We maintain disclosure controls and procedures that are designed to provide reasonable assurance that information required to be disclosed in our periodic and current reports that we file with the SEC is recorded, processed, summarized and reported within the time periods specified in the SEC’s rules and forms, and that such information is accumulated and communicated to our management, including our Chief Executive Officer and our Chief Financial Officer, as appropriate, to allow timely decisions regarding required disclosure. In designing and evaluating the disclosure controls and procedures, management recognizes that any controls and procedures, no matter how well designed and operated, can provide only reasonable and not absolute assurance of achieving the desired control objectives. In reaching a reasonable level of assurance, management is required to apply its judgment in evaluating the cost-benefit relationship of possible controls and procedures. In addition, the design of any system of controls also is based, in part, upon certain assumptions about the likelihood of future events, and there can be no assurance that any design will succeed in achieving its stated goals under all potential future conditions; over time, controls may become inadequate because of changes in conditions, or the degree of compliance with policies or procedures may deteriorate. Because of the inherent limitations in a cost-effective control system, misstatements due to error or fraud may occur and not be detected.
Our management, with the participation and supervision of our Chief Executive Officer and our Chief Financial Officer, have evaluated our disclosure controls and procedures (as defined in Rules 13a-15(e) and 15d-15(e) under the Securities Exchange Act of 1934, as amended, or the Exchange Act) as of the end of the period covered by this Quarterly Report on Form 10-Q. Based on that evaluation, our Chief Executive Officer and our Chief Financial Officer have concluded that, as of the end of the period covered by this Quarterly Report on Form 10-Q, our disclosure controls and procedures were effective to provide reasonable assurance that information we are required to disclose in reports that we file or submit under the Exchange Act is recorded, processed, summarized, and reported within the time periods specified in SEC rules and forms, and that such information is accumulated and communicated to our management, including our Chief Executive Officer and Chief Financial Officer, as appropriate, to allow timely decisions regarding required disclosure.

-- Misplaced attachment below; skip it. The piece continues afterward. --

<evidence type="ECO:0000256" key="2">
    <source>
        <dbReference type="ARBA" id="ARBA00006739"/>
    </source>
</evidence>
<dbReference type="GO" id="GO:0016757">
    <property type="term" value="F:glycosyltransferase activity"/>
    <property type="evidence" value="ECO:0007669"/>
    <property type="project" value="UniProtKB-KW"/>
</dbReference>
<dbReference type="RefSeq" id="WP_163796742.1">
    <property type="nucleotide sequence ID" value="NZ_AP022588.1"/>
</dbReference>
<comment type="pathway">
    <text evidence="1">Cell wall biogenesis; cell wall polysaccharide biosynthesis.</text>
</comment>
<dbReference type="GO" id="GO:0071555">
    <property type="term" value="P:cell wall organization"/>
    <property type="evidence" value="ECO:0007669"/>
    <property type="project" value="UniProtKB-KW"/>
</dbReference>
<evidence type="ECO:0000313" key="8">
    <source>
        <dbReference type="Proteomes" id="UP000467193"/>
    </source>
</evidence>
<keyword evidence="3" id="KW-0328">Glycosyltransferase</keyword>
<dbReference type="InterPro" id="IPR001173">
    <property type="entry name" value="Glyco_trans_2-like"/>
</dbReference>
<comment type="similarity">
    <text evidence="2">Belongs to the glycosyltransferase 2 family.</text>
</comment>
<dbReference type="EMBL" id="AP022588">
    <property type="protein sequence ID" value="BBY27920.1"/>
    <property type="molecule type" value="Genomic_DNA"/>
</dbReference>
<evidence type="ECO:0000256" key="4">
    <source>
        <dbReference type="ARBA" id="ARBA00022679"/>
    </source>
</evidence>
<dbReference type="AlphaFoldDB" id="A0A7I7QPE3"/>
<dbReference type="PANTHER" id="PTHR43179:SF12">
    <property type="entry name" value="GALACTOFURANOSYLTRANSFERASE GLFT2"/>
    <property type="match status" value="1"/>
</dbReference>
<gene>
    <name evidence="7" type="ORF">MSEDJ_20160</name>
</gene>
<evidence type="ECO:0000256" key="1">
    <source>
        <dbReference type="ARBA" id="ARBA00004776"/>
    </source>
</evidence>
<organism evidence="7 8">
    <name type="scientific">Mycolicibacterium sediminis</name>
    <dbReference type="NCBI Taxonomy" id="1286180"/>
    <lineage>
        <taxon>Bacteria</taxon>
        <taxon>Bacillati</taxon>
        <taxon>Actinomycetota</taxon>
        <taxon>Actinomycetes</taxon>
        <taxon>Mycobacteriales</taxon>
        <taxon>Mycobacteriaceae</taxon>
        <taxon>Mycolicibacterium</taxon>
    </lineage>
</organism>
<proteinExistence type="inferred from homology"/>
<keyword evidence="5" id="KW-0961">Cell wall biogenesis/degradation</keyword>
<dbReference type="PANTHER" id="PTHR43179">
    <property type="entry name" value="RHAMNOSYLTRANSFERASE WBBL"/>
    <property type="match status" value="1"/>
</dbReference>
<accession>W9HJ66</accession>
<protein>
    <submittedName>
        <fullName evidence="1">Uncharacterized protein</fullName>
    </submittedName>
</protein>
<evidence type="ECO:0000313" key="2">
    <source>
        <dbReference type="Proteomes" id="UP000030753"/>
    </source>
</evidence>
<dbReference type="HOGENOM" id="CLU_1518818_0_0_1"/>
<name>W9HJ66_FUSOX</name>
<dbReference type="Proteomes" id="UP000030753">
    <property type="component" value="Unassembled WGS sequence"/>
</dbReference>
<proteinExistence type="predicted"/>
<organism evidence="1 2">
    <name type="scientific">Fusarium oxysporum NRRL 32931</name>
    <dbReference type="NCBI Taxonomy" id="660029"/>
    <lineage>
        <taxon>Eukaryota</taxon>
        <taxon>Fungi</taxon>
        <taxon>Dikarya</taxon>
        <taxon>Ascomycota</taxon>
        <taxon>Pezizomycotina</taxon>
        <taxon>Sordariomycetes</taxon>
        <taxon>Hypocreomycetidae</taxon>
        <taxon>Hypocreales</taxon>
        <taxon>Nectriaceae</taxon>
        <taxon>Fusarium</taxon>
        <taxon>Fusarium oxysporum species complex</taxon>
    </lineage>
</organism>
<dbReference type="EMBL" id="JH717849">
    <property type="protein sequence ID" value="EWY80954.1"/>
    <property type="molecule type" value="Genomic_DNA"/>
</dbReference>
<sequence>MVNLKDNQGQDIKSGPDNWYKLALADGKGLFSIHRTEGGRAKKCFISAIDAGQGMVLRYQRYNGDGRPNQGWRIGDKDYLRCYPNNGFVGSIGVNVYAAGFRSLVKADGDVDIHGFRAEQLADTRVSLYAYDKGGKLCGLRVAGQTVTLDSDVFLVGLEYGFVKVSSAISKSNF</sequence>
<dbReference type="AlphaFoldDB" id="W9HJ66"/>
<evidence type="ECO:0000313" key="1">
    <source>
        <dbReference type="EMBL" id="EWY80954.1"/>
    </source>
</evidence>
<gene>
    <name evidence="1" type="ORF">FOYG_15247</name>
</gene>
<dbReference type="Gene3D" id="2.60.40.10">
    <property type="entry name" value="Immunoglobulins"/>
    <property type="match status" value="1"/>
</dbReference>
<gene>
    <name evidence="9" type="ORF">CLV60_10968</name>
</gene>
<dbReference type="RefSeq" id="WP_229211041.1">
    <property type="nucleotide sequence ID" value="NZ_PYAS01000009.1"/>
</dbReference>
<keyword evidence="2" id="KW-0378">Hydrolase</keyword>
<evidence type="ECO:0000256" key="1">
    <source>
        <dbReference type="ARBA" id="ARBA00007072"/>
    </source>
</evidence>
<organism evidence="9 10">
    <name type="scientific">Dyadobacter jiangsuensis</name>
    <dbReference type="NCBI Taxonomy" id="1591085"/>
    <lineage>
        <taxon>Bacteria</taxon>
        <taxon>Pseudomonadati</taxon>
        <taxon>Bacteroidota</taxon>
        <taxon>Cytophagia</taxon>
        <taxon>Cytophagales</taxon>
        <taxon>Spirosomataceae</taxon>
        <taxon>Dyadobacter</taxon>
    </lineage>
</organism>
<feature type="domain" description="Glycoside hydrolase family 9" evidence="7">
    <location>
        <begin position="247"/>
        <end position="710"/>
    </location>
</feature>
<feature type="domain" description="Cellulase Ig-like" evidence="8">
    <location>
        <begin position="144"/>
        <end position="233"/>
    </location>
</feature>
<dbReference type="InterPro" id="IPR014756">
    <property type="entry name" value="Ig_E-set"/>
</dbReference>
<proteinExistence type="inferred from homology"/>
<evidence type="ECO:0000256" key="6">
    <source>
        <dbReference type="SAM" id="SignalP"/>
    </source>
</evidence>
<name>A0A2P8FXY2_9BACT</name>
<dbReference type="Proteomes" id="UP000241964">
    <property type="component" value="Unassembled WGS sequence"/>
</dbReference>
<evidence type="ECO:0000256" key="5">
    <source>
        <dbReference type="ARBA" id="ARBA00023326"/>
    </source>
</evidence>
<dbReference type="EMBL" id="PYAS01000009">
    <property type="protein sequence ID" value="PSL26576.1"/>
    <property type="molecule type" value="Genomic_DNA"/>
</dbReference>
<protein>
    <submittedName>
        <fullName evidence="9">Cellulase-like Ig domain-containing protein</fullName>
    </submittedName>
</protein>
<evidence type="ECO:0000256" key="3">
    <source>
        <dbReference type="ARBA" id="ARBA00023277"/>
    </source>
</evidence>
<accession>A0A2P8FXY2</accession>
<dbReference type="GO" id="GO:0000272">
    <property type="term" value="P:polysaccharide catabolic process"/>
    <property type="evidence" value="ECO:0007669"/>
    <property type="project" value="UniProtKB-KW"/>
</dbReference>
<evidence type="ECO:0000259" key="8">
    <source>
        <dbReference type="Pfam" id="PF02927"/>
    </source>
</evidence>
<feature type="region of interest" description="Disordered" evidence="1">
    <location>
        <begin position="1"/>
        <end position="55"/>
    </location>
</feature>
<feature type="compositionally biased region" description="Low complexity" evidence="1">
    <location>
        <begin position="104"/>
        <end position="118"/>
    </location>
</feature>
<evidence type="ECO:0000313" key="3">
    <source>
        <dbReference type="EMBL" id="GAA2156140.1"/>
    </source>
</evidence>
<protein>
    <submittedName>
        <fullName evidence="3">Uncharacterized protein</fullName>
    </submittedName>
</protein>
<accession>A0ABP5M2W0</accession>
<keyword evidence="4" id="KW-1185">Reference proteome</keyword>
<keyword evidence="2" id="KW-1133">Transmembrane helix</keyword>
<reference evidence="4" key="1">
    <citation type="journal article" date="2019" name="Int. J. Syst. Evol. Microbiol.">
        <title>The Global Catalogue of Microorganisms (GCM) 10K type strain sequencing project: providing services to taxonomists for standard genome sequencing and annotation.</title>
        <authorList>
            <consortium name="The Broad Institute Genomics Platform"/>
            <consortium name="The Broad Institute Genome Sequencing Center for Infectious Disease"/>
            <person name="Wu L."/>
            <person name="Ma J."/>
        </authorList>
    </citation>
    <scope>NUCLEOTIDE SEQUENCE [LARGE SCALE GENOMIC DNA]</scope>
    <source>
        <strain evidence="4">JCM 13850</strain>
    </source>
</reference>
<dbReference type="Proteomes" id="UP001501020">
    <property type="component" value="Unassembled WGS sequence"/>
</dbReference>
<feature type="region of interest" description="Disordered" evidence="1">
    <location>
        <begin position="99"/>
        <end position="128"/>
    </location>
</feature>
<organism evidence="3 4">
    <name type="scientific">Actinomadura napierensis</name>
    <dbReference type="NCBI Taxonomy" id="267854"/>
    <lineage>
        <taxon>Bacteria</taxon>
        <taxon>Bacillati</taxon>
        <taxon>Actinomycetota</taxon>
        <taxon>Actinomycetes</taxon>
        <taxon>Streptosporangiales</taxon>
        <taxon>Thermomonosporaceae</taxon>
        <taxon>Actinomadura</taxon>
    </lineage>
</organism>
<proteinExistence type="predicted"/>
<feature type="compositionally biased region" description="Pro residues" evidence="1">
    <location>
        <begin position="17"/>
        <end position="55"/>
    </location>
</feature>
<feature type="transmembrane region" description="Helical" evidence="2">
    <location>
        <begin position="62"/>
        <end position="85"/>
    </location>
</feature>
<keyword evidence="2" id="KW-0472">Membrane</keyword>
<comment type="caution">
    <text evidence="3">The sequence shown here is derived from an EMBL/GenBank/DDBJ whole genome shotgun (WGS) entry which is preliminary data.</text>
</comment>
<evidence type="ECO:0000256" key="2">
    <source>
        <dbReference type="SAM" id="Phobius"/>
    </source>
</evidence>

Changes in Internal Control over Financial Reporting
Our management is responsible for establishing and maintaining adequate internal control over financial reporting as such term is defined in Rule 13a-15(f) of the Exchange Act. An evaluation was also performed under the supervision and with the participation of our management, including our Chief Executive Officer and our Chief Financial Officer, of any change in our internal control over financial reporting that occurred during our last fiscal quarter and that has materially affected, or is reasonably likely to materially affect, our internal control over financial reporting. That evaluation did not identify any change in our internal control over financial reporting that occurred during our latest fiscal quarter that has materially affected, or is reasonably likely to materially affect, our internal control over financial reporting.